Once popularly known for its office copiers and printers, Xerox now only makes 45 percent of its revenue from those kinds of products, and that area is growing more slowly than Xerox's services business.
Xerox, based in Norwalk, Connecticut, said it aims to post adjusted earnings per share in a range of 21 to 24 cents in the first quarter of 2012 and between $1.12 and $1.18 per share for the full year compared with $1.08 in 2011.
By comparison, analysts are expecting earnings of $1.16 per share this year on revenue of $23.23 billion, according to Thomson Reuters I/B/E/S.
Ananda Burah at Bean, Murray Carret & Co said the outlook was a bit softer than hoped for but that he was hopeful that Xerox had injected a healthy dose of conservatism into the 2012 guidance considering economic and currency headwinds in Europe and potentially in Japan.
Xerox shares fell 1.6 percent, or 14 cents, to $8.50 in early New York Stock Exchange trading.
Xerox said that in the fourth quarter its technology unit was hit by economic weakness in Europe but that growth in its services business had compensated for the decline.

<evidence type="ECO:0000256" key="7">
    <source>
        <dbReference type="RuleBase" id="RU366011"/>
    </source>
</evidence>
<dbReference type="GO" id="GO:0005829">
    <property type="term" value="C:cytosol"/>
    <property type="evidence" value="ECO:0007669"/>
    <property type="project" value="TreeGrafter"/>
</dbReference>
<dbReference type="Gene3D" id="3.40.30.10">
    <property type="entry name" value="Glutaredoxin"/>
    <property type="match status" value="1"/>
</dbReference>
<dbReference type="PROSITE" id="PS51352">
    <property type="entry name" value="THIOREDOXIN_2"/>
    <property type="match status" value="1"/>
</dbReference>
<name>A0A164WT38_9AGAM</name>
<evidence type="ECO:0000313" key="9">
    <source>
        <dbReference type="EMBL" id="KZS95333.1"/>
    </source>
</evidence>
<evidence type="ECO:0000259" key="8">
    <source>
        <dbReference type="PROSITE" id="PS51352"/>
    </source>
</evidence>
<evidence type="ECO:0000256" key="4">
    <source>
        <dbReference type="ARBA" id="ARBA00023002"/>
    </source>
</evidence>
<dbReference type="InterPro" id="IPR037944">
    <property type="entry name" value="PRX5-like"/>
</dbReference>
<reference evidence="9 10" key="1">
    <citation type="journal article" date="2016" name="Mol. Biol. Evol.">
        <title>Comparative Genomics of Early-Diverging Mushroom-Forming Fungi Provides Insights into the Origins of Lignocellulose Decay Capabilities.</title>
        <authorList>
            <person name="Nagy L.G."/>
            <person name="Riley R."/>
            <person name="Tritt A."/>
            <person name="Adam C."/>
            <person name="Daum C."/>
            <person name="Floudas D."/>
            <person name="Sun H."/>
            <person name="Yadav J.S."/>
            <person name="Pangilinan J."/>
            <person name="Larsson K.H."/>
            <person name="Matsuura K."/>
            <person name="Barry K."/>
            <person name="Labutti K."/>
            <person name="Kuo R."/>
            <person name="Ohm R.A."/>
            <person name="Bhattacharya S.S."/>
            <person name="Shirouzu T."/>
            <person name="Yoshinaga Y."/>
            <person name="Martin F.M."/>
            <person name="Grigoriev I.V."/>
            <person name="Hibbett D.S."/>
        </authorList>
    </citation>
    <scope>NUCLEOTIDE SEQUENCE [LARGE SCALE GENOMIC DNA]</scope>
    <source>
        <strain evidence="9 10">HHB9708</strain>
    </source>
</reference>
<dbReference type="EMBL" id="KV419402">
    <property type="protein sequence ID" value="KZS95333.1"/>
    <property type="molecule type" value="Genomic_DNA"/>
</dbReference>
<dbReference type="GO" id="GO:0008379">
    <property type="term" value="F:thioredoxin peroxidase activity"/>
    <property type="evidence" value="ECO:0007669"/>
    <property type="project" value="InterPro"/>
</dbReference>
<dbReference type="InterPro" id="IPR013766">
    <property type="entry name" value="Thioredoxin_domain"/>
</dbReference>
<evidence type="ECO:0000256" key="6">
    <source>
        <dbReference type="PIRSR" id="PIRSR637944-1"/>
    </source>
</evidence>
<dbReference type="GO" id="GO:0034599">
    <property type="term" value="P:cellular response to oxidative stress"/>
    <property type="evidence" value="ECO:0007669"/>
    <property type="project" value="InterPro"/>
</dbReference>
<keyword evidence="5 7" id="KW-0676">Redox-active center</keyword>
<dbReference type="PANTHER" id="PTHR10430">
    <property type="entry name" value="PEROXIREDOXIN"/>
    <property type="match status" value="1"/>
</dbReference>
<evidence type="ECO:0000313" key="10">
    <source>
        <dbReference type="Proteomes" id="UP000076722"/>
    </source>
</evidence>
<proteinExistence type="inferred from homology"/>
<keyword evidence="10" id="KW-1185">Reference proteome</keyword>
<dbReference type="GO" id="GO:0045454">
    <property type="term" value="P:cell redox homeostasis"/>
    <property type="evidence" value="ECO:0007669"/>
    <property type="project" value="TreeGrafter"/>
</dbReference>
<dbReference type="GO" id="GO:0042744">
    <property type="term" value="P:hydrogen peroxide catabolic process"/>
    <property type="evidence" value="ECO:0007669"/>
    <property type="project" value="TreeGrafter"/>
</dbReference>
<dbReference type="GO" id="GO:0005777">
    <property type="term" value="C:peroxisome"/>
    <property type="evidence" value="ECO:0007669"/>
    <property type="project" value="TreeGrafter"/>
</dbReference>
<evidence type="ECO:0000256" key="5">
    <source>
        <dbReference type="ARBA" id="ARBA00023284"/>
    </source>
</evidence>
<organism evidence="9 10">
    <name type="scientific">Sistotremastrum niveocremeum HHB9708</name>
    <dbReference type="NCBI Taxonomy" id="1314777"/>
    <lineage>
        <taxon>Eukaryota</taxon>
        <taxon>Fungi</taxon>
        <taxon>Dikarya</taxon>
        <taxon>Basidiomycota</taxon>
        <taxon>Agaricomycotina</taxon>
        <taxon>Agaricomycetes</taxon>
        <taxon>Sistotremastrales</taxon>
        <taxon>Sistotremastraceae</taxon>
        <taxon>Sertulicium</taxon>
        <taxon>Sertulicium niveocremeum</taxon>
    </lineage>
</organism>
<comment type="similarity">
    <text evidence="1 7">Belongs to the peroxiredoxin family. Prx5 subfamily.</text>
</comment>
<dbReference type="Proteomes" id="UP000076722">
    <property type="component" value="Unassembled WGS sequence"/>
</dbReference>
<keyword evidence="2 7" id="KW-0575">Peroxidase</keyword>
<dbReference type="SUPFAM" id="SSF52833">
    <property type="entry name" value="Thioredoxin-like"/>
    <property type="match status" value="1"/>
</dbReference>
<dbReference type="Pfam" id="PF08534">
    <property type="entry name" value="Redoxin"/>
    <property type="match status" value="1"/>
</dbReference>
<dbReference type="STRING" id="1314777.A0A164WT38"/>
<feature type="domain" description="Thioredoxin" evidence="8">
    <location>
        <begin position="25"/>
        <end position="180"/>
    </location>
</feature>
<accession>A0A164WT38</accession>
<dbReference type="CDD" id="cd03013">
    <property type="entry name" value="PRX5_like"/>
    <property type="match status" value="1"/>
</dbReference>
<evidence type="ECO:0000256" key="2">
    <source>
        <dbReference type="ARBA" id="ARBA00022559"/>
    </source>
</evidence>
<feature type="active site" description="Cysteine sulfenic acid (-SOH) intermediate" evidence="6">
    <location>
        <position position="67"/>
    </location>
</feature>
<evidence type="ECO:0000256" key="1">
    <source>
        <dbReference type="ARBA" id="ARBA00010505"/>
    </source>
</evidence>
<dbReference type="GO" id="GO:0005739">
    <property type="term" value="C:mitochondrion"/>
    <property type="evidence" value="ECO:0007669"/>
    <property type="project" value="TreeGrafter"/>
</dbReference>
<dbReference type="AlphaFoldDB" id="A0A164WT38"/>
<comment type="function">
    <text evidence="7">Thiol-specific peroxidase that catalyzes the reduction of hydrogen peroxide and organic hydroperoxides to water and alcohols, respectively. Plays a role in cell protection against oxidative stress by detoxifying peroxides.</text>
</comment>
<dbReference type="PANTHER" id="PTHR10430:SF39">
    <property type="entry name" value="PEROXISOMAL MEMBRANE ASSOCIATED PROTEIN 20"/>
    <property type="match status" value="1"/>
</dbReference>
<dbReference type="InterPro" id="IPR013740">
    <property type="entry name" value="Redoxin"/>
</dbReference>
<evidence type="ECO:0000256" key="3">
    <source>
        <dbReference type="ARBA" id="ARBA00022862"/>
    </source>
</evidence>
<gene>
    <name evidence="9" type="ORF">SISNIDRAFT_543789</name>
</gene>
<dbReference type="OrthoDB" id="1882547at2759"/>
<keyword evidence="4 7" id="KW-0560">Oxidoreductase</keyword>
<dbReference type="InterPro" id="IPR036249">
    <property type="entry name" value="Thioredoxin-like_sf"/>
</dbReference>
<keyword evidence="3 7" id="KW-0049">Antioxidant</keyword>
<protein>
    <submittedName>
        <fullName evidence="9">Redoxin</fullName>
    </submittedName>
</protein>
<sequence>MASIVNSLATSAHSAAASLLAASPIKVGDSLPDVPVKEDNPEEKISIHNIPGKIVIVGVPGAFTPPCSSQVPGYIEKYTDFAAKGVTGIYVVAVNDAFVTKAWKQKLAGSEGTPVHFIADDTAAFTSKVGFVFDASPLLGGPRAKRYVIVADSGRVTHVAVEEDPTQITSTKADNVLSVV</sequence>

Xerox said revenue from its services business rose 6 percent, and revenue from its technology business was down 5 percent.
Signings for services -- or estimated future revenue from contracts signed during the period -- rose 15 percent in the fourth quarter.
The company said adjusted earnings per share were 33 cents, up 14 percent compared with a year earlier, in line with analysts' average estimates.
Total quarterly revenue was flat at $6 billion, just shy of analysts' estimates of $6.08 billion.
Xerox also said its board of directors had authorized an additional $500 million in share buybacks.
According to equity research firm Starmine, which gives more weight to estimates from analysts with a better track record, Xerox is traded at 7-1/2 times 12-month forward earnings.
That compares with printer-maker Lexmark
(Reporting By Nicola Leske; Editing by Maureen Bavdek)